for information on pipe stress analysis, followed by a selection of
basic types of analysis involved, and the application of these basic
methods to each of three typical piping configurations in order to
illustrate their use and obtain a comparison between the results. No
apparatus or equipment was required for this type of approach.

factors Affecting the Selection of the Method to be Used.In applying


design principles to engineering work, the chemical engineer often finds

that more than one method of design may be used, and a selection must be
made from among the various paths of attack. This condition presents itself to the designer of piping for a chemical plant. Tie degree of accuracy required must be balanced with the relative cost of the engineering
work in the design. In addition, the availability of time for the design
work must be considered in coordinating this part of the work with other
phases of the plant design.

CKAPTER III
DETAILED DISCUSSION OF PIPE STRESS ANALYSIS METHODS
Basic Considerations in Stress Analysis.In the analysis of piping for
stresses, basic considerations involve an accurate determination of the
piping configuration to be investigated, location of anchors, position
of take-off lines, location and type of hangers between anchors, accurate
information regarding design conditions, and a knowledge of the various
types of stresses to be considered in the analysis. Since the scope of
this study covers only stresses, a discussion of basic factors concerning pipe stresses is included, in this chapter.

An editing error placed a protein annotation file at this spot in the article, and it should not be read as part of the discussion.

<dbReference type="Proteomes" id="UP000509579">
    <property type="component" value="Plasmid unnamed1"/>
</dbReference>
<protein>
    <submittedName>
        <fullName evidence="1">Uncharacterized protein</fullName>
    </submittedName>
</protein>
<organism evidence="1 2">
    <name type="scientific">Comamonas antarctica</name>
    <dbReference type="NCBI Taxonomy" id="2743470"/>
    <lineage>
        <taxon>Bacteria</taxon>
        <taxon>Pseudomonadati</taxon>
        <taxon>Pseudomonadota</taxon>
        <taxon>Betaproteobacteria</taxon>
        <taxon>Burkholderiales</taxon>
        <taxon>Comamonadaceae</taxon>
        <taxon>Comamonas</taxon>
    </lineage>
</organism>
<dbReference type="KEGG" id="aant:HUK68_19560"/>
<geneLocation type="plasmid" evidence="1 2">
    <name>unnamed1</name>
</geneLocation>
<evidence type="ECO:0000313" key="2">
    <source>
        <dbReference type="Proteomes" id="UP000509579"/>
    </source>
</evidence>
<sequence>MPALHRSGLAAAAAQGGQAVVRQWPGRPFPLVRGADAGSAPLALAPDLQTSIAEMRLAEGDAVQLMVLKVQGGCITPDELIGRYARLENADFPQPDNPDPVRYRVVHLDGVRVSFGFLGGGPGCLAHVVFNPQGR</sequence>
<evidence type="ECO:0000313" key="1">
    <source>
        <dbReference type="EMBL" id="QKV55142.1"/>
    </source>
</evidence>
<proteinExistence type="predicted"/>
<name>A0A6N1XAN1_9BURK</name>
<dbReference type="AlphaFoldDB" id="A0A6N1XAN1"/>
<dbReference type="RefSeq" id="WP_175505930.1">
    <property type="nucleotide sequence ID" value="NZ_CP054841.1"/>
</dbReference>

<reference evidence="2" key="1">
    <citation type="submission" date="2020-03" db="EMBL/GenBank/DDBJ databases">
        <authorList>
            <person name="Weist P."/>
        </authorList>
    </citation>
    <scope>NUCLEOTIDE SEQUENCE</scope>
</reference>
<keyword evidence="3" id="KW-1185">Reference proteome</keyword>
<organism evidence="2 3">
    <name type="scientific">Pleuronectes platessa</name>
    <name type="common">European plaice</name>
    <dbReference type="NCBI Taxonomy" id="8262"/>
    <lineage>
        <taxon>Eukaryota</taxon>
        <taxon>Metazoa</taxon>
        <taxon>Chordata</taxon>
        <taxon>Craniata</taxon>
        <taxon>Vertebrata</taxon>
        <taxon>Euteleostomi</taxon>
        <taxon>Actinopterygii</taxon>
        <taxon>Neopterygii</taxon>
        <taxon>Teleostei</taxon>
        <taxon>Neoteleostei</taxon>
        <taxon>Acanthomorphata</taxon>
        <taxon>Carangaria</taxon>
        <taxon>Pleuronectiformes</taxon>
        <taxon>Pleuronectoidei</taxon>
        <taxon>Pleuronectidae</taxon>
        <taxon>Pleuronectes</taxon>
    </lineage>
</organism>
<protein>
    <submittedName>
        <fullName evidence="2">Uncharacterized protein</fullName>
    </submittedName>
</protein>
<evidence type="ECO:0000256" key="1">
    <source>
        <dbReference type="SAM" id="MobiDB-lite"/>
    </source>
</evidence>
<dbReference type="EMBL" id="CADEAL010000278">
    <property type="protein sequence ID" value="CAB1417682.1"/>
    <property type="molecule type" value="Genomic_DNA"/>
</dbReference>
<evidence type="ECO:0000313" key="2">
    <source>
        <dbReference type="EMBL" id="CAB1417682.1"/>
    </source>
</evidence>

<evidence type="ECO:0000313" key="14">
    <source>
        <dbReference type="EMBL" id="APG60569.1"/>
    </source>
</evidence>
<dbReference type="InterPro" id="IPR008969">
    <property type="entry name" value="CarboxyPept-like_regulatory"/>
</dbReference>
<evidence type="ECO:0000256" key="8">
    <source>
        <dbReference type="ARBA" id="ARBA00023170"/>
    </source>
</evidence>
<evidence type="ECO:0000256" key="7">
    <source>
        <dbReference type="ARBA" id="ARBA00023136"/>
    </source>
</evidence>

The various types of stresses which night be present in the piping
of a chemical plant are as follows:
(l) Longitudinal stress due to internal pressure (l)-i), for pipe
>d
closed at both ends = S ? = fe
where Sp = stress, psi., p = internal pressure, psig., d = inside diameter of pipe, in., t = wall thickness of pipe.
(2) Tensile stress due to internal pressure (l) = S, = *-_
where S, = stress, psi., p = internal pressure, psig., r = inside radius
of pipe, in., t = wall thickness.
(3) Bending stress due to weight between pipe supports (16) = S.

., _ l. wL + 1.2 w L2
S

S
m

(basis three spans)

where S = psi., w = weight of pipe, covering and contents, lb./ft.;


w
3
S = section modulus for the pipe, inches , L = length between supports,

ft.
M
t
(li) Torsional stress due to tendency to rotate (17) = S = -^-rr

where S^ = psi., lip = tortional bending moment, inch/lb.; Z = section


3
modulus, inches .
(3>) Resultant longitudinal stress due to bending from thermal
expansion (18) = S, , calculated from pipe stress analysis.
(6) Combined stress due to thermal expansion (18) = S^ =

& 2 + hsm2
b

^T

Since the various methods of stress analysis under consideration apply to


stresses resulting from elevated temperature, the comparison of their
values will be based upon the value of S,, the bending stress due to
thermal expansion. Also, the value of S

will be calculated at the

operating design temperature, rather than for the cold condition.


(7) Other possible stresses in piping are due to (18):
Additional loads on piping span
Wind
Earth tremors
Special shock loading
Unbalanced static pressure or flow effects
Vibration
Comparison Between Types of Analysis.Although there are several methods
which might be used for each type of analysis, one method has been selected